Fresh Herb Potatoes

"From the South Florida Sun-Sentinel, this dish lets you taste the herbs as the heat from the potatoes warm their aromatic oils. Be sure to add the herbs to the potatoes when they are really hot. This 'combo' of herbs is wonderful -- but so are others so feel free to play."
photo by Cookin-jo photo by Cookin-jo
photo by Cookin-jo
photo by Cookin-jo photo by Cookin-jo
photo by Cookin-jo photo by Cookin-jo
photo by Chef floWer photo by Chef floWer
Ready In:




  • Place the potatoes in a pot of salted water to cover; bring to a boil and cook 12 to 15 minutes until tender.
  • While the potatoes cook, chop the herbs and place in a bowl with butter, salt and pepper.
  • Drain potatoes; add to and toss with the herb mixture.
  • Serve immediately.

Questions & Replies

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  1. I make this often but have only used fresh parsley. I also halve or quarter the potatoes and leave the skins on. Very pretty!
  2. These were the perfect accompaniment to recipe #169584. I cheated and used dried dill weed but other than that followed the recipe. Something I will prepare again.
  3. Wonderful and easy potato dish. I really didn't measure the amount of fresh herbs I added but that's another reason this is a great recipe. You can easily vary the herbs and amounts to suit your own taste. I used fresh dill, chives, parsley and cilantro from my garden and served it with grilled pork chops and coleslaw. Delicious! Thanks, Chef Kate!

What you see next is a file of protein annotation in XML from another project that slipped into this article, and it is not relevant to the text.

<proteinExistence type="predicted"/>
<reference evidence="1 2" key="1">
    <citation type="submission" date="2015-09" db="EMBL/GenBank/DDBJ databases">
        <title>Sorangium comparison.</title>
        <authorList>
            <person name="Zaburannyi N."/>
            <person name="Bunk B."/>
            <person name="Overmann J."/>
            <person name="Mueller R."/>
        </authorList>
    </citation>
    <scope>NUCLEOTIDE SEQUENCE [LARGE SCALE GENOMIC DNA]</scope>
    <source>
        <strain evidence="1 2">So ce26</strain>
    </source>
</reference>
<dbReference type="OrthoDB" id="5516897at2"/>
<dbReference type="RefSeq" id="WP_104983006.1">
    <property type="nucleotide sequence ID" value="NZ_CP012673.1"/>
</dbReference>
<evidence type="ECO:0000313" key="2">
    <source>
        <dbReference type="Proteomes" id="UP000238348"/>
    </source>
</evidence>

4. Lovely potato dish. It is also very pretty and looks nice on the plate. I had to use dried dill instead of fresh this time, but the flavor was there. I served this with fish. Thanks Kate!
  5. I made this for *Zaar World Tour III* very yummy and easy side dish to make. I didn't have fresh dill so I used spring onions as a substitute (I know not the same, but I wanted to make this recipe). I added a 1/2 tablespoons of dried dill just so I don't feel like I missed out on too much. Thank you Chef Kate


<p>I have always loved to cook. When I was little, I cooked with my Grandmother who had endless patience and extraordinary skill as a baker. And I cooked with my Mother, who had a set repertoire, but taught me many basics. Then I spent a summer with a French cousin who opened up a whole new world of cooking. And I grew up in New York City, which meant that I was surrounded by all varieties of wonderful food, from great bagels and white fish to all the wonders of Chinatown and Little Italy, from German to Spanish to Mexican to Puerto Rican to Cuban, not to mention Cuban-Chinese. And my parents loved good food, so I grew up eating things like roasted peppers, anchovies, cheeses, charcuterie, as well as burgers and the like. In my own cooking I try to use organics as much as possible; I never use canned soup or cake mix and, other than a cheese steak if I'm in Philly or pizza by the slice in New York, I don't eat fast food. So, while I think I eat and cook just about everything, I do have friends who think I'm picky--just because the only thing I've ever had from McDonald's is a diet Coke (and maybe a frie or two). I have collected literally hundreds of recipes, clipped from the Times or magazines, copied down from friends, cajoled out of restaurant chefs. Little by little, I am pulling out the ones I've made and loved and posting them here. Maybe someday, every drawer in my apartment won't crammed with recipes. (Of course, I'll always have those shelves crammed with cookbooks.) I'm still amazed and delighted by the friendliness and the incredible knowledge of the people here. 'Zaar has been a wonderful discovery for me.</p>
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